• Kamaki M, Kawamura M, Moriya H, Hirayama K (1993) “Crossed homonymous hemianopia” and “crossed left hemispatial neglect” in a case of Marchiafava-Bignami disease. J Neurol Neurosurg Psychiatry 56:1027–1032 PubMed Google Scholar 31.[dx.doi.org]
Irritability
  • There were no lateralizing deficits and no signs of meningeal irritation. Laboratory tests showed a normal haemogram, liver and renal function tests and serum electrolytes.[indianjpsychiatry.org]
  • Normal serum electrolytes, absence of signs of meningeal irritation and normal CSF examination ruled out delirium due to electrolyte imbalance or meningo-encephalitis.[tropicalgastro.com]
  • Signs of meningeal irritation including neck rigidity and kernig sign were absent. Pupils were of normal size and normal reacting. Motor examination showed no neurological deficit. Laboratory results revealed normal haematological profile.[jcdr.net]
  • Coping Si Tratament.Alcohol depresses nerves that control involuntary actions such as breathing and the gag reflex, Abuse and Alcoholism (NIAAA A Word About Alcohol Poisoning.Alcohol poisoning can kill. irritate the stomach which causes vomiting and it[vygepulo.4fan.cz]
  • On admission, his Glasgow coma score was 7, and he showed no signs of meningeal irritation, focal deficits or cranial nerve abnormalities. IV thiamine (500 mg/day) and high doses of parenteral B vitamins were administered.[scielo.br]
Unstable Gait
  • A 62-year-old male Japanese, a heavy drinker for his last 40 years, was admitted to our hospital because of unstable gait of acute onset.[ncbi.nlm.nih.gov]
  • Case Reports Case 1 A 56-year-old man presented with vertigo and unstable gait of 2 days’ duration. The patient had been an alcoholic for 25 years and had been diagnosed with hepatic cirrhosis more than 10 years earlier.[ajnr.org]

Workup

As soon as the patient is identified as a chronic alcohol abuser, the physician should order serum glucose, serum electrolytes, and toxicology screening. Blood workup should also include a complete cell blood count. If the individual presents with acute neurologic symptoms like seizures or coma, a cerebral mass or stroke must be urgently excluded using computer tomography or magnetic resonance imaging scans. The latter is considered the most useful diagnostic tool for this condition [8] [9] and is able to describe myelin and neuron loss in the corpus callosum, as well as cyst formation. Corpus callosum initially becomes edematous, followed by the genu and the splenium [10]. The edema is initially vasogenic and then converts to cytotoxic [11]. Lesions may initially involve the central areas and spare the ventral and dorsal extremities. This finding is known as " the sandwich sign". When present, cysts are described as hyperintense, whereas myelin damage causes hypointensity. Magnetic resonance imaging may also reveal the presence of associated cortical lesions [12]. The chronic phase involves corpus callosum atrophy.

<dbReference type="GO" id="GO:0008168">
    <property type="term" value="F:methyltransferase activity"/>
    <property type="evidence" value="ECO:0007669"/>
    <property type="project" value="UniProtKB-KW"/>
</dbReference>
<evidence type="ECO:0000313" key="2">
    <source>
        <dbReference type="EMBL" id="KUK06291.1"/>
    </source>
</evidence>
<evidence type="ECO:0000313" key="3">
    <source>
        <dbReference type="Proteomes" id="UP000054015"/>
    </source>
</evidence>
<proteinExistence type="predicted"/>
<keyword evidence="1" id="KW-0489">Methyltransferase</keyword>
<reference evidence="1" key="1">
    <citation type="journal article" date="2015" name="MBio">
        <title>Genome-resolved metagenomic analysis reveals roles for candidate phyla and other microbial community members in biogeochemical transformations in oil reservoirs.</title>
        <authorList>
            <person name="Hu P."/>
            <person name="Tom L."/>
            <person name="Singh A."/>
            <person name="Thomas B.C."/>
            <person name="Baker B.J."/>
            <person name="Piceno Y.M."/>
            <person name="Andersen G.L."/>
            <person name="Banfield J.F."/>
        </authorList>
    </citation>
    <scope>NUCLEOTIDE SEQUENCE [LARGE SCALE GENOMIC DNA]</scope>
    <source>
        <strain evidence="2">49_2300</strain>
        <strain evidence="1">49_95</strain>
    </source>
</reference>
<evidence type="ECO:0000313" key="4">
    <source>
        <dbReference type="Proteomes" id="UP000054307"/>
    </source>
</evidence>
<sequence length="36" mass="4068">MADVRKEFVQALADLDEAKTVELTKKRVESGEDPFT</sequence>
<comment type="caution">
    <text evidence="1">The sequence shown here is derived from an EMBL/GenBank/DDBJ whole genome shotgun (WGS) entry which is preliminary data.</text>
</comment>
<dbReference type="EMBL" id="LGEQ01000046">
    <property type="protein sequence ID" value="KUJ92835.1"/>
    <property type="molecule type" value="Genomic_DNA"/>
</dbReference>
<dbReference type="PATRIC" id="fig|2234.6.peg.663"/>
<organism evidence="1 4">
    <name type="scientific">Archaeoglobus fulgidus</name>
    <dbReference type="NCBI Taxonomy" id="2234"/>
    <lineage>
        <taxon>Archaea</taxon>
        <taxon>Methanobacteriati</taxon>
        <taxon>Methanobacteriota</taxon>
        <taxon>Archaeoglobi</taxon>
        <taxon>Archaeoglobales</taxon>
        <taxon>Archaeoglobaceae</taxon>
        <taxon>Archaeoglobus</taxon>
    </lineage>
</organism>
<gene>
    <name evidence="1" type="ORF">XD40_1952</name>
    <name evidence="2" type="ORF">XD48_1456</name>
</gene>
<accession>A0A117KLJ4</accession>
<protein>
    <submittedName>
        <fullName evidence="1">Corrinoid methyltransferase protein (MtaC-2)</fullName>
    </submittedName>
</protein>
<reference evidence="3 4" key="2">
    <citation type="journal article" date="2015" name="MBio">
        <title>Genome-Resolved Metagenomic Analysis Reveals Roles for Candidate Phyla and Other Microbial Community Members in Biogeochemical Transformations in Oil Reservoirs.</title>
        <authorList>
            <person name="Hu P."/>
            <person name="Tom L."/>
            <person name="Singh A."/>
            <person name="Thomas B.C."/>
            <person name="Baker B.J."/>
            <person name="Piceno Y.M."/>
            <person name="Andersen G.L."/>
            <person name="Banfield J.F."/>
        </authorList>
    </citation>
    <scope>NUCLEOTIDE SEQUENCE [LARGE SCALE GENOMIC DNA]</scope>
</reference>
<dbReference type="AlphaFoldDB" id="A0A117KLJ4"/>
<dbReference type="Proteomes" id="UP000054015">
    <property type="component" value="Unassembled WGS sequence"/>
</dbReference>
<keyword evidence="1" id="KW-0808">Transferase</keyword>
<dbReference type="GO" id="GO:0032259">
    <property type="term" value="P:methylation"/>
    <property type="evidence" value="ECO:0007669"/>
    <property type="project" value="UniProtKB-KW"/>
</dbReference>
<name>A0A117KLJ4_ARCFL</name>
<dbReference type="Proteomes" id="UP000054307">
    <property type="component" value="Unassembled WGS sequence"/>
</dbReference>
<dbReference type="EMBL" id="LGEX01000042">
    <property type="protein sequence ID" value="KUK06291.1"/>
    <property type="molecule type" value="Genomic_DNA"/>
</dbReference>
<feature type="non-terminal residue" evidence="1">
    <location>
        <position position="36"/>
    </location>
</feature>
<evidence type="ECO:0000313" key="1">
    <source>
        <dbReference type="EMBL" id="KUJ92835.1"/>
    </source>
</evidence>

A novel technique, the fluid-attenuated inversion recovery is also contributory, offering important information when available, such as the extent of myelin damage.

A central nervous system or meningeal infection sometimes must also be ruled out, and that is accomplished using a lumbar puncture.

Electroencephalography is uninformative in Marchiafava Bignami disease [13].

Plasmodium Falciparum
  • Marchiafava Bignami disease has occasionally been described in non-alcoholic patients, such as individuals suffering from Plasmodium falciparum infection or gynecologic malignancies.[symptoma.com]
  • The triggering event was a Plasmodium falciparum infestation. Left tactile anomia was caused by callosal necrotic lesions as seen on brain MRI.[em-consulte.com]
  • View Article : Google Scholar 3 Boutboul D, Lidove O, Aguilar C, Klein I and Papo T: Marchiafava-Bignami disease complicating SC hemoglobin disease and Plasmodium falciparum infection. Presse Med. 39:990–993. 2010.[dx.doi.org]
  • Marchiafava-Bignami disease complicating SC hemoglobin disease and Plasmodium falciparum infection. Presse Med. 2010; 39 :990–993. doi: 10.1016/j.lpm.2010.02.052. [ PubMed ] [ CrossRef ] [ Google Scholar ] 4. Tuntiyatorn L, Laothamatas J.[ncbi.nlm.nih.gov]
  • Marchiafava-Bignami disease complicating SC hemoglobin disease and Plasmodium falciparum infection. Presse Med 2010; 39 : 990–993. 21. Cui Y, Zheng L, Wang X, Zhang W, Yuan D, Wei Y. Marchiafava-Bignami disease with rare etiology: a case report.[dx.doi.org]

Treatment

  • All had a favorable outcome after treatment with thiamine. Only one case had extensive extracallosal lesions and this case also had a good recovery after treatment. Now, MBD is not a fatal disease and early diagnosis and treatment are crucial.[ncbi.nlm.nih.gov]
  • Our objective was to identify helpful features for differential diagnosis and assess whether any treatment can be recommended.[ncbi.nlm.nih.gov]
  • Because both MBD and CPM can have fatal outcomes, early recognition and treatment can result in a better prognosis.[ncbi.nlm.nih.gov]
  • In any case, the effectiveness of steroids and other treatments has remained hypothetical.[ncbi.nlm.nih.gov]
  • Early diagnosis and treatment can improve the prognosis of the patient.[dx.doi.org]

Prognosis

  • Early diagnosis by relatively specific performance of bisymmetric lesions in corpus callosum of diffusion-weighted imaging (DWI) may affect the prognosis.[ncbi.nlm.nih.gov]